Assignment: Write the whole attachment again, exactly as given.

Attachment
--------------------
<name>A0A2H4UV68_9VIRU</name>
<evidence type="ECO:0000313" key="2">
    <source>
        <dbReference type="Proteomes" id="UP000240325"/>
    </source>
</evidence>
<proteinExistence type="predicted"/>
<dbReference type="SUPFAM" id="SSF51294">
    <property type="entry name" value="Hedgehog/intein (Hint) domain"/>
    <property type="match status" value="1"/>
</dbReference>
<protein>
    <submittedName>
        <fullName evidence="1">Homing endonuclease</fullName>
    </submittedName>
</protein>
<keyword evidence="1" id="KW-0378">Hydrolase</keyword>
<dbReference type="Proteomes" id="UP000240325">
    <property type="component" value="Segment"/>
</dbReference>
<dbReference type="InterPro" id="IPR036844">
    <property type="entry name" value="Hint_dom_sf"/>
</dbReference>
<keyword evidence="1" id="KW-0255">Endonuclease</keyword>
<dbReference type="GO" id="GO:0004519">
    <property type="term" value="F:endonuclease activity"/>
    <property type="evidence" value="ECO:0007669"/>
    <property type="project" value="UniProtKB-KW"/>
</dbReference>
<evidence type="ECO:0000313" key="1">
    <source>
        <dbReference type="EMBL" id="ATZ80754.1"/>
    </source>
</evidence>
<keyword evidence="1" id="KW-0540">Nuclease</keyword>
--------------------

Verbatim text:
<name>A0A2H4UV68_9VIRU</name>
<evidence type="ECO:0000313" key="2">
    <source>
        <dbReference type="Proteomes" id="UP000240325"/>
    </source>
</evidence>
<proteinExistence type="predicted"/>
<dbReference type="SUPFAM" id="SSF51294">
    <property type="entry name" value="Hedgehog/intein (Hint) domain"/>
    <property type="match status" value="1"/>
</dbReference>
<protein>
    <submittedName>
        <fullName evidence="1">Homing endonuclease</fullName>
    </submittedName>
</protein>
<keyword evidence="1" id="KW-0378">Hydrolase</keyword>
<dbReference type="Proteomes" id="UP000240325">
    <property type="component" value="Segment"/>
</dbReference>
<dbReference type="InterPro" id="IPR036844">
    <property type="entry name" value="Hint_dom_sf"/>
</dbReference>
<keyword evidence="1" id="KW-0255">Endonuclease</keyword>
<dbReference type="GO" id="GO:0004519">
    <property type="term" value="F:endonuclease activity"/>
    <property type="evidence" value="ECO:0007669"/>
    <property type="project" value="UniProtKB-KW"/>
</dbReference>
<evidence type="ECO:0000313" key="1">
    <source>
        <dbReference type="EMBL" id="ATZ80754.1"/>
    </source>
</evidence>
<keyword evidence="1" id="KW-0540">Nuclease</keyword>